In principle, even though FeenoX can solve generic numerical problems and systems of ordinary differential/algebraic equations, its main objective is to solve partial differential equations using the finite element method—eventually in parallel using the MPI standard. The current version can solve

Heads up! The background of FeenoX’s main author is Nuclear Engineering. Hence,

As mentioned in the previous section, FeenoX provides a mechanism to add new types of PDEs by adding a new subdirectory to the src/pdes directory of the source tree and then re-bootstrapping, re-configuring and re-compiling the code.

Since in FeenoX’s input file everything is an expression, the code is especially suited for verification using the method of manufactured solutions.

2 How

FeenoX tries to achieve its goals by…

In effect, FeenoX provides a general mathematical framework to solve PDEs with a bunch of entry points (as C functions) where new types of PDEs (e.g. electromagnetism, fluid mechanics, etc.) can be added to the set of what FeenoX can solve. This general framework provides means to

The particular functions that implement each problem type are located in subdirectories src/pdes, namely

Researchers with both knowledge of mathematical theory of finite elements and programming skills might, with the aid of the community, add support for other PDES. They might do that by using one of these directories (say laplace) as a template and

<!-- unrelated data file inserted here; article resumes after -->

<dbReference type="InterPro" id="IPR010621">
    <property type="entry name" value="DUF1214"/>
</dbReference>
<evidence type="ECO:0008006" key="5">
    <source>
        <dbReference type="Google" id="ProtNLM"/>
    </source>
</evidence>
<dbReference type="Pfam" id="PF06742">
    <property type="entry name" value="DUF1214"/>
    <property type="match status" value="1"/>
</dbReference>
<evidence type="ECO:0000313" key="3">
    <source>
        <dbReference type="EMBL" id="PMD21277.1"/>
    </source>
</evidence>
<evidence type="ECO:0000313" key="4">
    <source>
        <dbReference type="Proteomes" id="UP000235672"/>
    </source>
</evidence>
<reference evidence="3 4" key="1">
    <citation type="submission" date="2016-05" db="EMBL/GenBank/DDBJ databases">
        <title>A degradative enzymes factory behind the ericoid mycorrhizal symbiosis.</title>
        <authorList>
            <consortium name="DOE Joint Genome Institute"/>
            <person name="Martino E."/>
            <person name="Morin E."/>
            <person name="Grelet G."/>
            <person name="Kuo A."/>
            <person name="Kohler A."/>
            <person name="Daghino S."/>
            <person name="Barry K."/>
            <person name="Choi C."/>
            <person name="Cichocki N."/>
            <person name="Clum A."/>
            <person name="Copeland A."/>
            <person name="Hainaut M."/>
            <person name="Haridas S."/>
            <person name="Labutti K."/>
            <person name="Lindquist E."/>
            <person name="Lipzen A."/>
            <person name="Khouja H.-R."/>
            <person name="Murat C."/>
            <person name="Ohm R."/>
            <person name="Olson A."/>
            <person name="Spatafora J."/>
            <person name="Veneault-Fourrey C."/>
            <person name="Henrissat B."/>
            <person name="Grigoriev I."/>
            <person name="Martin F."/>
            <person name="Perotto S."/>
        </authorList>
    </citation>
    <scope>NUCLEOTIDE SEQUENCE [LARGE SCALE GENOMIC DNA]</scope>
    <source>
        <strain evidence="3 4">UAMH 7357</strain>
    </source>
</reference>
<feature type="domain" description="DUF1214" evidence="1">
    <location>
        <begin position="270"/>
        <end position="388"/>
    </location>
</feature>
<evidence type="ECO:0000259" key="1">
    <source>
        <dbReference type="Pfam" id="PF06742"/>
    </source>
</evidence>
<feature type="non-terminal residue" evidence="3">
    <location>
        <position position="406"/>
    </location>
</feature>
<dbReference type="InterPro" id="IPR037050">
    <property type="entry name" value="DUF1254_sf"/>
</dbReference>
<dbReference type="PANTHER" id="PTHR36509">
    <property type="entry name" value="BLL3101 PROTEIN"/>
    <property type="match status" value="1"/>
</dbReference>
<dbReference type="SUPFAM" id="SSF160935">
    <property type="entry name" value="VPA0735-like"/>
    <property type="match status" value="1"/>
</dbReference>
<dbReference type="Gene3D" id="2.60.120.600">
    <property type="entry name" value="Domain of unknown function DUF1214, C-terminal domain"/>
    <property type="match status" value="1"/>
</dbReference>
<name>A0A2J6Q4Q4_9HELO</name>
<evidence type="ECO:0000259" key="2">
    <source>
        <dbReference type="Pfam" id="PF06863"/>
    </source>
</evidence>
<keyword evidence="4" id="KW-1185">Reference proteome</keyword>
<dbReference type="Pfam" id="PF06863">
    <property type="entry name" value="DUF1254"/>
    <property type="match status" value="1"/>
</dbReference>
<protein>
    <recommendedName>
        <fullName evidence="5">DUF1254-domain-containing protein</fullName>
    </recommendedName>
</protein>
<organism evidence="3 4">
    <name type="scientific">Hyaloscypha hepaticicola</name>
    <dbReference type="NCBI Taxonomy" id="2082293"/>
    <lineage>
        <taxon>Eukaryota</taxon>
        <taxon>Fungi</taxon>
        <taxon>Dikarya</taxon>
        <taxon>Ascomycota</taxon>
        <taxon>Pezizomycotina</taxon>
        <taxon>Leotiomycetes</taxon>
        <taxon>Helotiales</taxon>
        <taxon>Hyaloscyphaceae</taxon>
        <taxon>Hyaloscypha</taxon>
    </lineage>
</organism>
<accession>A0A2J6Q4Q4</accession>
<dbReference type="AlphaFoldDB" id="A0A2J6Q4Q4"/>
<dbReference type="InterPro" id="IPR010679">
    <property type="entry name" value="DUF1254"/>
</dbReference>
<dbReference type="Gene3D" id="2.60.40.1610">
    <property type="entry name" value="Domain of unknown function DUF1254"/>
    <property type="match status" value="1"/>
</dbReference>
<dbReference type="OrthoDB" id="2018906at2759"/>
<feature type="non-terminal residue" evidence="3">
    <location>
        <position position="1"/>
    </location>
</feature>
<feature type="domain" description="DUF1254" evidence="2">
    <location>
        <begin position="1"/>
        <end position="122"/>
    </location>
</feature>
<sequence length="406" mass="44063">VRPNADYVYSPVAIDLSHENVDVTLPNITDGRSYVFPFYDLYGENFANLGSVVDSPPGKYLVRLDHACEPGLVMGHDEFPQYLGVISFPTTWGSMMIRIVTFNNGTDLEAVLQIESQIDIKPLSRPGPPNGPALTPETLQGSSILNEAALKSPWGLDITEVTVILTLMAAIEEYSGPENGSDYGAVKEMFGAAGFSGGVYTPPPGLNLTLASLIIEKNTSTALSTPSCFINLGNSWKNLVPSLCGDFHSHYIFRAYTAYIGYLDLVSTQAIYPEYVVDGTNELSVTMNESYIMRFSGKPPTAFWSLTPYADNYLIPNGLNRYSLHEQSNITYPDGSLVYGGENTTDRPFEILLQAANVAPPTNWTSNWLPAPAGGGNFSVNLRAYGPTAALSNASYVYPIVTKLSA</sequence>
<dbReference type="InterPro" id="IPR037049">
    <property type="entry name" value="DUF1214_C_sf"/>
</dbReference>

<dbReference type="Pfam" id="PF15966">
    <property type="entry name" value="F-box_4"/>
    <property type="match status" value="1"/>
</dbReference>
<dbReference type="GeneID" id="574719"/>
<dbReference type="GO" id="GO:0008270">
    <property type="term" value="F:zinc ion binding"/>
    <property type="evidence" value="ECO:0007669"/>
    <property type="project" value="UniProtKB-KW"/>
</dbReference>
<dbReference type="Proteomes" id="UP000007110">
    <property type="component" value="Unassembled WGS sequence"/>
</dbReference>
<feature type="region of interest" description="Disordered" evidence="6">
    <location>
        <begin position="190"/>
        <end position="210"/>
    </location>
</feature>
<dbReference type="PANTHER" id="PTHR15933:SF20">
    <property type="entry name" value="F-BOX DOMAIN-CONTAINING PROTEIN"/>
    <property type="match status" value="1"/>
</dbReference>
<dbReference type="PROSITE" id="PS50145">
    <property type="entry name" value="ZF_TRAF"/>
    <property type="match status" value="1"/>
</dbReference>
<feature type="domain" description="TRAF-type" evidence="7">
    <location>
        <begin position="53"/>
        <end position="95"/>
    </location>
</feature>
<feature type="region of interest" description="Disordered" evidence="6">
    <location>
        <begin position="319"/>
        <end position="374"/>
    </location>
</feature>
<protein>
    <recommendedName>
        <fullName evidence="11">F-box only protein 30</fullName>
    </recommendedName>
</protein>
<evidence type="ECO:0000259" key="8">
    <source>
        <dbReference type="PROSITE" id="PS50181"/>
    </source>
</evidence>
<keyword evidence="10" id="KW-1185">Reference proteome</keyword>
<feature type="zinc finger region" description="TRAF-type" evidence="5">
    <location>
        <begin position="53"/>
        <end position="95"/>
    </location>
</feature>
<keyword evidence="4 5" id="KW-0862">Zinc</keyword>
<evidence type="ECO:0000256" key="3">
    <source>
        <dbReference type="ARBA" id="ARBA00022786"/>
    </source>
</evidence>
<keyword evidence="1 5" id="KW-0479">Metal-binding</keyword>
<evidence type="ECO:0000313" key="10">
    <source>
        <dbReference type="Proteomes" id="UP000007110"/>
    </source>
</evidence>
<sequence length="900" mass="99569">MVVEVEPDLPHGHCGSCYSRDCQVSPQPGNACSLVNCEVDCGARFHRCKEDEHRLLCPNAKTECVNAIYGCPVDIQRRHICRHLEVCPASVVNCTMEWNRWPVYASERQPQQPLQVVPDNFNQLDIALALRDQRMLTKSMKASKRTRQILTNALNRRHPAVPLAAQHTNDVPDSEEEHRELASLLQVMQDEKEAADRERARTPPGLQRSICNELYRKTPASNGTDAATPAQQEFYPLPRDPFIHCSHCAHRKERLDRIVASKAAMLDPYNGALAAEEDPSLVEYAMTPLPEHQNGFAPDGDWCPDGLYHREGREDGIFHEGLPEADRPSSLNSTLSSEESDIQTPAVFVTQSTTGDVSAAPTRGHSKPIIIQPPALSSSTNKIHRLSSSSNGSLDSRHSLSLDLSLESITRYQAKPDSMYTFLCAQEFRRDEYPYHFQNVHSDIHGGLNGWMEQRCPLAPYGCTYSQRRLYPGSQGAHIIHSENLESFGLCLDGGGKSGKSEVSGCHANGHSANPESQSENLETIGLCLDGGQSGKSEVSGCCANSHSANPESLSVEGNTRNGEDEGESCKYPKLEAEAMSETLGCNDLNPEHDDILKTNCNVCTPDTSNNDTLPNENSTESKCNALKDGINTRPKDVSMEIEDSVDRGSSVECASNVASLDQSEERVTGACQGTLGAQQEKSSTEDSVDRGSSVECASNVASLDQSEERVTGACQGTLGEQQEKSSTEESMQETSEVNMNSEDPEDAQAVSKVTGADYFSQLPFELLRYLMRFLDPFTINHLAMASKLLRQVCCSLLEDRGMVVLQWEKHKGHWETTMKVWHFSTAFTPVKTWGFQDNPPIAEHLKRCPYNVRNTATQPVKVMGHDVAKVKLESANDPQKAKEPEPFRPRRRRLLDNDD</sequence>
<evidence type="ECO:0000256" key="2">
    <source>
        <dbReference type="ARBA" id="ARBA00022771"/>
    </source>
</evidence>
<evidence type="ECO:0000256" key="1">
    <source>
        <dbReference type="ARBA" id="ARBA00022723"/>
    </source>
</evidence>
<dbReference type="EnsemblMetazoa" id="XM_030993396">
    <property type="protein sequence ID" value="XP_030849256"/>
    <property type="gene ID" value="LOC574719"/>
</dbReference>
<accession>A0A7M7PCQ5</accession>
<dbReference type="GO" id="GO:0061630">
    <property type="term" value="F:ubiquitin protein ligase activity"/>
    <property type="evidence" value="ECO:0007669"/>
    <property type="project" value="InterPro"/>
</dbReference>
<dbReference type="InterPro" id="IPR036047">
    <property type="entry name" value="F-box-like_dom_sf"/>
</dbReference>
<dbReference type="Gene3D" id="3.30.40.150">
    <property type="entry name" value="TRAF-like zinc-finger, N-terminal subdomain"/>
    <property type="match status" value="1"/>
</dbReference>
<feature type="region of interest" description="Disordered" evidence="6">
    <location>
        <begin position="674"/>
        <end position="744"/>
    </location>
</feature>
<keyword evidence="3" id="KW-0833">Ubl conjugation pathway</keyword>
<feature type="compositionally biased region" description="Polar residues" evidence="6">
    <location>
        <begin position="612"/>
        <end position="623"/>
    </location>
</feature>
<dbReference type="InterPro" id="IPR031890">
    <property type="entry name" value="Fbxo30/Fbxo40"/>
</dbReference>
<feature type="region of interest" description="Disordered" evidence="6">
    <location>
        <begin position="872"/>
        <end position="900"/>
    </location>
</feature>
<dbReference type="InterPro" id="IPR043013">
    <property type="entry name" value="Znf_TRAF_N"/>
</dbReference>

1. replace every occurrence of laplace in symbol names with the name of the new PDE
  2. modify the initialization functions in init.c and set
    • the names of the unknowns
    • the names of the materials
    • the mathematical type and properties of problem
    • etc.
  3. modify the contents of the elemental matrices in bulk.c in the FEM formulation of the problem being added
  4. modify the contents of how the boundary conditions are parsed and set in bc.c
  5. re-run autogen.sh, ./configure and make to get a FeenoX executable with support for the new PDE.

As we mentioned in FeenoX for hackers, Alan Kay’s says: “simple things should be simple and complex things should be possible.” Of course, the addition of non-trivial PDEs is not straightforward, but possible (at that time we were discussing the first half of the quote, now we refer to the second part). The programming guide contains further details about how to contribute to the code base.

3 Why

The world is already full of finite-element programs, and every day a grad student creates a new one from scratch. So why adding FeenoX to the already-crowded space of FEA tools? Because there are either

  1. libraries which need code to use them such as
    • Sparselizard
    • MoFEM
    • FEniCS
    • MFEM
  2. end-user programs which need a GUI such as
    • CalculiX
    • CodeAster

FeenoX sits in the middle. It is the only free and open-source tool that satisfies the Software Requirement Specifications, including that…

See FeenoX for hackers for another explanation about why FeenoX is different from other computational tools.